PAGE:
Oil prices were around US$90 a barrel Wednesday, ahead of a week report on the U.S. inventories that is expected to show that crude oil and petroleum product stockpiles rose.
Light, sweet crude for January delivery fell 7 cents to US$89.95 a barrel in electronic trading on the Nymex by midday in Europe. The contract had risen US$2.16 to settle at US$90.02 a barrel Tuesday.
In London, January Brent crude rose 5 cents to US$90.04 a barrel on the ICE Futures exchange.
"The market will be looking for confirmation that the crude oil stocks draws of last week were only due to fog delays and is pricing a rebound in crude stocks in the DOE report," said Olivier Jakob of Switzerland's Petromatrix.
The average forecast of analysts polled by Dow Jones Newswires was for the U.S. Energy Department's Energy Information Administration report to show that crude supplies grew by 100,000 barrels.
Gasoline inventories were estimated to increase 1.2 million barrels. Distillate stocks, which include diesel and heating oil, were tipped to rise 300,000 barrels, the survey showed.
Heating oil futures rose 0.70 cent to US$2.5300 a gallon (3.8 liters) on the Nymex, while gasoline prices increased 0.22 cent to US$2.2936 a gallon. Natural gas futures added 4.5 cents to US$7.130 per 1,000 cubic feet.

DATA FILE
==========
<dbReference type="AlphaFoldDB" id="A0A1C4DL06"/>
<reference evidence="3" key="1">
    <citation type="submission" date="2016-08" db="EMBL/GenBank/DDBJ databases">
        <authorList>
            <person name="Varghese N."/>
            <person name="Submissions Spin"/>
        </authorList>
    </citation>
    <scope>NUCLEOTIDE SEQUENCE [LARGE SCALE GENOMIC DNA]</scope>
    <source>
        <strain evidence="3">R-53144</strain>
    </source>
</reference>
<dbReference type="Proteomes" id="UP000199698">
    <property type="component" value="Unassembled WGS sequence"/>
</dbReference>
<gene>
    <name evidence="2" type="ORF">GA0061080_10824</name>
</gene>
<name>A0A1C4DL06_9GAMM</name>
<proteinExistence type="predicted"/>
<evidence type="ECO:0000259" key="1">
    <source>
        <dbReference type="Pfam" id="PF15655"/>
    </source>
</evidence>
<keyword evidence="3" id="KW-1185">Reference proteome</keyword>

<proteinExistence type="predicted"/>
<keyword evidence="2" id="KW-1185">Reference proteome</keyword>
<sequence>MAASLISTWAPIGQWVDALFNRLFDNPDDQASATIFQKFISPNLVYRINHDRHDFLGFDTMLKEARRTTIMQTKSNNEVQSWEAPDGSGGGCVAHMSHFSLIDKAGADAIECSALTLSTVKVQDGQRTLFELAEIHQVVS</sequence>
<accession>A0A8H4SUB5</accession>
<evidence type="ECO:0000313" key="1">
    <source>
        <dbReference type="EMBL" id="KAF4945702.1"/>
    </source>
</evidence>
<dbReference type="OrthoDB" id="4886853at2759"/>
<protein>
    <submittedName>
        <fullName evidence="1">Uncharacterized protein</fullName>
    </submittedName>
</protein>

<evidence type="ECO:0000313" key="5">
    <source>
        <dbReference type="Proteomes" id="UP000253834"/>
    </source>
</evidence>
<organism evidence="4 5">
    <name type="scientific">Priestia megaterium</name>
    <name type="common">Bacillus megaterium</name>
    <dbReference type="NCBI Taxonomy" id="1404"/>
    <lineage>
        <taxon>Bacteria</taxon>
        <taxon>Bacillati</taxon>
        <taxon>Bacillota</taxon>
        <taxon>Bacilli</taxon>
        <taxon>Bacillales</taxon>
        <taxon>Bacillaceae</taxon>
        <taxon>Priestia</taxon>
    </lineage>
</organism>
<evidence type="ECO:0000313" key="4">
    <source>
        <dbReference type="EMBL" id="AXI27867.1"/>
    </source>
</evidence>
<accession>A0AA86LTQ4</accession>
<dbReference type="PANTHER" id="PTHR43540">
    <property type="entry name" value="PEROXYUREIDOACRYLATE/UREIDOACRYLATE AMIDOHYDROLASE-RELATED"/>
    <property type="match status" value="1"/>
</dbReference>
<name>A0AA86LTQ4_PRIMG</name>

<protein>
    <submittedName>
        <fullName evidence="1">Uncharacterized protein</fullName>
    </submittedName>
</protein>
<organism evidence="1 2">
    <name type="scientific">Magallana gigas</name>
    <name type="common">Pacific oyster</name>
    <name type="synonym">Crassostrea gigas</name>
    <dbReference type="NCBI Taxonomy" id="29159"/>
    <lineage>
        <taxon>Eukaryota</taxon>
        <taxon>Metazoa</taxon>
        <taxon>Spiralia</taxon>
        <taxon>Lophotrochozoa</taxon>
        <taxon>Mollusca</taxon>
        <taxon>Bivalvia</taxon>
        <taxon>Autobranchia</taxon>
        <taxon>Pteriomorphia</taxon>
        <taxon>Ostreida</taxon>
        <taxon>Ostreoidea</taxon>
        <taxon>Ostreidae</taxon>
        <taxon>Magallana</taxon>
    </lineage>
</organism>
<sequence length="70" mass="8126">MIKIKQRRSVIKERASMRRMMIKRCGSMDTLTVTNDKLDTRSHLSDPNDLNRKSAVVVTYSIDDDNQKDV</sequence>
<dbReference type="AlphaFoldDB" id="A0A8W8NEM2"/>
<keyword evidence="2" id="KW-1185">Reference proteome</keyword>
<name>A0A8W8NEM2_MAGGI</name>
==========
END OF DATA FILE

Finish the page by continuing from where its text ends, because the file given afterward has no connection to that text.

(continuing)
Prices had dropped earlier Wednesday on reports that pipelines shut by an ice storm in the U.S. Midwest had been restarted.
An ice storm that caused outages of key U.S. oil pipelines helped drive oil prices up by more than US$2 a barrel in the previous session. But Dow Jones Newswires reported that at least one of the pipelines - some of which serve the closely watched New York Mercantile Exchange delivery terminal at Cushing, Oklahoma - had been quickly restarted and that three others soon would be.
"Yesterday's US$2 increase was primarily driven by the rather severe ice storm that knocked out power around Cushing," said Victor Shum, an energy analyst with Purvin & Gertz in Singapore.
"But that's just a short-term weather thing, no real disruption there, so that's why the oil price is edging down some," he said.
While traders saw the U.S. Federal Reserve's decision Tuesday to cut its federal funds rate by one-quarter of a percentage point to 4.25 percent as a move that will help the U.S. economy - the world's top oil consumer - and bolster demand for crude, many were hoping for a larger, half-point cut.
The larger cut would have been more of a boost to U.S. economic growth and would have weakened the dollar further, both factors that support oil prices. After the Fed settled for the smaller move, oil prices fell from Tuesday's highs and kept falling in after-hours trading.
"There is concern that the quarter-percentage-point cut in interest rates by the U.S. central bank may not be sufficient to improve the economic status in the country," said Vienna's PVM Oil Associates.
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